Celebration of Cockney Culture Kicks off the Festival

Pearly Kings and Queens. Cockney songs. Community singing.  The Cockney Heritage Festival was well and truly launched last Thursday Night at Tower Hamlets Archives Library in Bancroft Road.  A celebration of traditional Cockney Pride washed down with brown ale, seafood  and helpings of pie and mash.  But is this all of what it means to be a Cockney in 2013?


This is one of the issues cockney Ray Sparra Everingham  wants to explore during the festival. The festival was his brainchild and he kicked off the evening by telling everyone how it all came about.



Ray was followed by 86 yr old Henrietta Keeper who sang  a cockney song passed down to her by her father.



Henrietta recalls how the whole family used to sing in The Ship in next to Hackney Empire.



Alongside the entertainment there were information stalls from the wealth of historical societies from across the Borough, and walls covered with archive pictures and photos.





The night was rounded off  with a knees-up led by the Pearly Kings and Queens.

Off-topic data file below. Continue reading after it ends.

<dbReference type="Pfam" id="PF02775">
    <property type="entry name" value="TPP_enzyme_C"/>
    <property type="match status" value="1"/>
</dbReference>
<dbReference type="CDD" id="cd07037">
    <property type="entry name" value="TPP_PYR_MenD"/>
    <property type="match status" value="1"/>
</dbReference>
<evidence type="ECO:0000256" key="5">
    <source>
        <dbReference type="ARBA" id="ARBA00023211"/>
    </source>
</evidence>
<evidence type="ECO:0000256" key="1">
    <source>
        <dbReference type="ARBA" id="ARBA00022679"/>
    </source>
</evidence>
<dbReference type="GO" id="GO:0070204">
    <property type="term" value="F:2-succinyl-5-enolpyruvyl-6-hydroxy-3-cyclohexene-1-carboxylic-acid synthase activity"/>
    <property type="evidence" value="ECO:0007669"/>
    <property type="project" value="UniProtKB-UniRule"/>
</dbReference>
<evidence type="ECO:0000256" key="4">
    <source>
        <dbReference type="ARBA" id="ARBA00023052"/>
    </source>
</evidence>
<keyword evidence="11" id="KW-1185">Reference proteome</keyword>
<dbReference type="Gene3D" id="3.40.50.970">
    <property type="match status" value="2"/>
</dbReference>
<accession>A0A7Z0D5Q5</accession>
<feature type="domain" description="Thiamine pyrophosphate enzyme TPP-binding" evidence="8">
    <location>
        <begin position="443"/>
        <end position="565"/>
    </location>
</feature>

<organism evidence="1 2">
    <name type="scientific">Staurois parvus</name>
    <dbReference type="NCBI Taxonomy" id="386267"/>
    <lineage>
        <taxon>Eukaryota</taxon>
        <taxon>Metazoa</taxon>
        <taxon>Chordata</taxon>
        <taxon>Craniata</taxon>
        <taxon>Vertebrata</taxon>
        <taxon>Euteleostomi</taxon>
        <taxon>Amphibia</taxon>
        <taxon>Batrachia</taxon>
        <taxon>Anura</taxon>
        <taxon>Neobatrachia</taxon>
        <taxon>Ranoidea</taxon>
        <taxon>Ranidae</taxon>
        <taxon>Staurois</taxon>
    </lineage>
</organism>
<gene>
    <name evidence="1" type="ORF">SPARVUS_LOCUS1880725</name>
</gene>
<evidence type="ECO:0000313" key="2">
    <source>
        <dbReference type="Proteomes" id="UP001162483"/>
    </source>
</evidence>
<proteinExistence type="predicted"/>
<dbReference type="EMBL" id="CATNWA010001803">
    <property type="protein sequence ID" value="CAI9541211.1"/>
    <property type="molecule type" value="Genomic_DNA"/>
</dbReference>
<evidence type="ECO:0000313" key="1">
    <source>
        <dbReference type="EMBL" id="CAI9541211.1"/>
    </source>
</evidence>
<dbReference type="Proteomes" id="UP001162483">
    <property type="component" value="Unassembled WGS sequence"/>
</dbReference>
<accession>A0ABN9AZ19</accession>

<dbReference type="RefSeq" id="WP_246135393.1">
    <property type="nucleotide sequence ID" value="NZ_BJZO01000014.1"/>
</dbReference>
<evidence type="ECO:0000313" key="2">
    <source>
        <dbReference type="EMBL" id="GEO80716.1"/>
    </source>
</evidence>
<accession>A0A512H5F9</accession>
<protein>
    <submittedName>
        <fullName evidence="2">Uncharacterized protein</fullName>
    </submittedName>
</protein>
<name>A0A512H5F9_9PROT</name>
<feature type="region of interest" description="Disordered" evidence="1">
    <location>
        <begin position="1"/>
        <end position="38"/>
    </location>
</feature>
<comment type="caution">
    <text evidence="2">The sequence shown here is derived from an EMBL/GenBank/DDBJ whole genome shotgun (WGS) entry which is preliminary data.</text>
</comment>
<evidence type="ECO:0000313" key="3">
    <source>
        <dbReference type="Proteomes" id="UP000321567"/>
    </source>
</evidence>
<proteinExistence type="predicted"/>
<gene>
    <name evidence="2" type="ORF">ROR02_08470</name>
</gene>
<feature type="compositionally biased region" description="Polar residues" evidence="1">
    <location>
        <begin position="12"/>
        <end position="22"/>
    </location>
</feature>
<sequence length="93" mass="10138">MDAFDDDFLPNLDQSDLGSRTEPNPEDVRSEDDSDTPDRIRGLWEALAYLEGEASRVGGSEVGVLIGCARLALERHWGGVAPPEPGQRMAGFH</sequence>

Cockney Singh – a young Sikh film maker came to the event to check it out and made an entertaining film which asks some questions about what it means to be a Cockney in East London today.



For another account of the evening  and more about how the festival came together Mike Brooke tells the story in the East End Advertiser.

The Festival was organized by the newly-formed Cockney Heritage Trust in collaboration with Tower Hamlets Local History Library and Archive.  You can find out about  the Cockney Heritage Trust on their Website,  where there’s also a list of East End Facebook groups and Local History Groups and Societies.


Find out more about the festival events from the online catalogue


And here’s some more of the evening’s entertainment.



John Scott, Rhyming Slang comic and Pearly King of Mile End sang a song they recorded about a friend who died in a car crash.


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